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I'm setting up a simple image: one that holds Riak (a NoSQL database). The image starts the Riak service with riak start as a CMD. Now, if I run it as a daemon with docker run -d quintenk/riak-dev, it does start the Riak process (I can see that in the logs). However, it closes automatically after a few seconds. If I run it using docker run -i -t quintenk/riak-dev /bin/bash the riak process is not started (UPDATE: see answers for an explanation for this). In fact, no services are running at all. I can start it manually using the terminal, but I would like Riak to start automatically. I figure this behavior would occur for other services as well, Riak is just an example.

So, running/restarting the container should automatically start Riak. What is the correct approach of setting this up?

For reference, here is the Dockerfile with which the image can be created (UPDATE: altered using the chosen answer):

FROM ubuntu:12.04
RUN apt-get update
RUN apt-get install -y openssh-server curl 
RUN curl http://apt.basho.com/gpg/basho.apt.key | apt-key add -
RUN bash -c "echo deb http://apt.basho.com precise main > /etc/apt/sources.list.d/basho.list"
RUN apt-get update
RUN apt-get -y install riak
RUN perl -p -i -e 's/(?<=\{http,\s\[\s\{")127\.0\.0\.1/' /etc/riak/app.config
EXPOSE 8098 
CMD /bin/riak start && tail -F /var/log/riak/erlang.log.1

EDIT: -f changed to -F in CMD in accordance to sesm his remark


After working with Docker for some time I picked up the habit of using supervisord to tun my processes. If you would like example code for that, check out https://github.com/Krijger/docker-cookbooks. I use my supervisor image as a base for all my other images. I blogged on using supervisor here.

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By the way. I'm now (for development purposes) using the container by starting it, attaching to it, and then starting Riak command line. –  qkrijger Jul 1 '13 at 8:42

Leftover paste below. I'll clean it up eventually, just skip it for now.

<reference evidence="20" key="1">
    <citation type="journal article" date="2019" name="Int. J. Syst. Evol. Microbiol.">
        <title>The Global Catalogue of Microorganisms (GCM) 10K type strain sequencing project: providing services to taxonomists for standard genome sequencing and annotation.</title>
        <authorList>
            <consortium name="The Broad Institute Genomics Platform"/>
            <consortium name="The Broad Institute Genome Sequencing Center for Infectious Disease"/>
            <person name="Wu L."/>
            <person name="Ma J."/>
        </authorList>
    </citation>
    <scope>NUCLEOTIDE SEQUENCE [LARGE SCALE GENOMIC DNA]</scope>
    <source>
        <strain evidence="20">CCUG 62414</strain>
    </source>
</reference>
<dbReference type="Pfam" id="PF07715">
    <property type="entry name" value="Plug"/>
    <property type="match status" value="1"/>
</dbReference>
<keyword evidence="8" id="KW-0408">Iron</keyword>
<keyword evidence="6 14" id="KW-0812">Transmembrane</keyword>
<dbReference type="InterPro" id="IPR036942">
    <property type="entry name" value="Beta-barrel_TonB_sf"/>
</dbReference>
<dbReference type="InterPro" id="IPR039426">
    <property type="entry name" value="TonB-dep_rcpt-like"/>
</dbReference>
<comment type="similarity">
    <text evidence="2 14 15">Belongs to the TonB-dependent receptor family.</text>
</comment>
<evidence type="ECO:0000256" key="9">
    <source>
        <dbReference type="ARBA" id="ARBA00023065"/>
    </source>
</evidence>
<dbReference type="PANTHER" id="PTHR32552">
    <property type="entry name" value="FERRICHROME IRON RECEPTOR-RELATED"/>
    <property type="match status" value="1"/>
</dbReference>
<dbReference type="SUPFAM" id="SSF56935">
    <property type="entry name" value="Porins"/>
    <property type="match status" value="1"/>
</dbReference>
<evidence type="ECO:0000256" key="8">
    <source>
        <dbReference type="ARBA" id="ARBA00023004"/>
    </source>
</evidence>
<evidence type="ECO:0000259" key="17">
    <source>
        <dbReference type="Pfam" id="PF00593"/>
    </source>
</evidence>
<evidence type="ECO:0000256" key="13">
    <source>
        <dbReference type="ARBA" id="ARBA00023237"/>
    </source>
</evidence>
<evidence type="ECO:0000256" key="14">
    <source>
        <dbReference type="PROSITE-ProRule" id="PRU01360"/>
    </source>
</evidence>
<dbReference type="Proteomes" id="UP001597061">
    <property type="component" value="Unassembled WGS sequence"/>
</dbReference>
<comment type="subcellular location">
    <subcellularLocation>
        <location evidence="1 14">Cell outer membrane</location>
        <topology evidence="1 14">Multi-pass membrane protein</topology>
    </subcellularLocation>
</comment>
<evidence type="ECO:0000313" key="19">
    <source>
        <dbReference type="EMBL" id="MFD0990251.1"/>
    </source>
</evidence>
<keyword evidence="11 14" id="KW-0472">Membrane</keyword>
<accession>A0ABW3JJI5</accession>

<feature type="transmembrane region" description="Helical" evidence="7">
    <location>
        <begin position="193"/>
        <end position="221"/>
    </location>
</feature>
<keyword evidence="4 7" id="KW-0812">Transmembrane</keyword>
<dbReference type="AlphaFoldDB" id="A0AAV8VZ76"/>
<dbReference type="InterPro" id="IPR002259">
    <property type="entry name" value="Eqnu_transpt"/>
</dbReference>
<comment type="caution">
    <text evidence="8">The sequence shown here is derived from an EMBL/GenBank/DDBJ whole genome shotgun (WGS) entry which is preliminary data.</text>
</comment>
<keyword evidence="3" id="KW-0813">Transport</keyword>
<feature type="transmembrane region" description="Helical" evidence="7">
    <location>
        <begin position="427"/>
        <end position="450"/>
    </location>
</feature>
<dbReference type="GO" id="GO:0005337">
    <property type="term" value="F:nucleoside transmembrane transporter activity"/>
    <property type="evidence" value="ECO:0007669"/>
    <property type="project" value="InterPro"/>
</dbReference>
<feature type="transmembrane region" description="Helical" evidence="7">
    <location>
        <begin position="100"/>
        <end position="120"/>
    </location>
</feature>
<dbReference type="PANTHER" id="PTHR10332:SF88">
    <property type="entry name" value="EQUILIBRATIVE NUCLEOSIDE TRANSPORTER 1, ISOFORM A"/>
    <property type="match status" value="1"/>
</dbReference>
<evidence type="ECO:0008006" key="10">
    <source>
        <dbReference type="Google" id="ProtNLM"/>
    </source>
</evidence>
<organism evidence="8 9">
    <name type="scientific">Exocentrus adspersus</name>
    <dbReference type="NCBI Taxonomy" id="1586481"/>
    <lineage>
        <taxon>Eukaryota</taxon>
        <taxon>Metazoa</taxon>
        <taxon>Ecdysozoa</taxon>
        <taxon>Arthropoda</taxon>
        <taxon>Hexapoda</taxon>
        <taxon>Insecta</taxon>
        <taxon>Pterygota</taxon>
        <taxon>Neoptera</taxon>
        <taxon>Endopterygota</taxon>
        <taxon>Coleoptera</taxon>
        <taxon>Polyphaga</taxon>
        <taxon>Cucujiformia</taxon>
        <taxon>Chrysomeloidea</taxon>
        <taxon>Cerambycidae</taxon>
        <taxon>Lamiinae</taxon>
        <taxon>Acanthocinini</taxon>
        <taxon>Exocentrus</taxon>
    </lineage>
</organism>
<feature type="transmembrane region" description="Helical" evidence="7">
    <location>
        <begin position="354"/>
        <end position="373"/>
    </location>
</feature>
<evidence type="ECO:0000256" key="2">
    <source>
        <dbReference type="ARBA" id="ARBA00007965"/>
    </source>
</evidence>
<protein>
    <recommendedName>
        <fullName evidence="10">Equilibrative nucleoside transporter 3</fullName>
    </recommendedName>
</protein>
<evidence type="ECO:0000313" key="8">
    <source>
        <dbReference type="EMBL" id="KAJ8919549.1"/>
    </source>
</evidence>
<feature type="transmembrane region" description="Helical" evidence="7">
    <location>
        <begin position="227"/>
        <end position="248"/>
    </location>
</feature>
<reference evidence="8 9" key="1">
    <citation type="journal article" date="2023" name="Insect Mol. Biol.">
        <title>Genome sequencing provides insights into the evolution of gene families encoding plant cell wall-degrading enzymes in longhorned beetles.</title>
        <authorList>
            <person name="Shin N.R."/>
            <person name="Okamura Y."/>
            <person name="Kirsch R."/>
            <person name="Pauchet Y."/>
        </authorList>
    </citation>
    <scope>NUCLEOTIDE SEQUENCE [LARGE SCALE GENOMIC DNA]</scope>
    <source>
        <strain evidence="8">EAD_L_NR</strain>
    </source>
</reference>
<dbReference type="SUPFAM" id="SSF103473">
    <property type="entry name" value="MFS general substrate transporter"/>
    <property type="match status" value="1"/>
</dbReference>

5 Answers 5

up vote 27 down vote accepted

To keep docker containers running, you need to keep a process active in the foreground.

So you could probably replace that last line in your Dockerfile with

CMD /bin/riak console

Or even

CMD /bin/riak start && tail -F /var/log/riak/erlang.log.1

Note that you can't have multiple lines of CMD statements, only the last one gets run.

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I'm now using the second option. Thank you for your feedback! –  qkrijger Jul 29 '13 at 15:49

Using tail to keep container alive is a hack. Also, note, that with -f option container will terminate when log rotation happens (this can be avoided by using -F instead).

A better solution is to use supervisor. Take a look at this tutorial about running Riak in a Docker container.

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That looks promising. If you already have experience using that in combination with docker, would you care to share a short example here? –  qkrijger Oct 10 '13 at 8:39

The explanation for:

If I run it using docker run -i -t quintenk/riak-dev /bin/bash the riak process is not started

is as follows. Using CMD in the Dockerfile is actually the same functionality as starting the container using docker run {image} {command}. As Gigablah remarked only the last CMD is used, so the one written in the Dockerfile is overwritten in this case.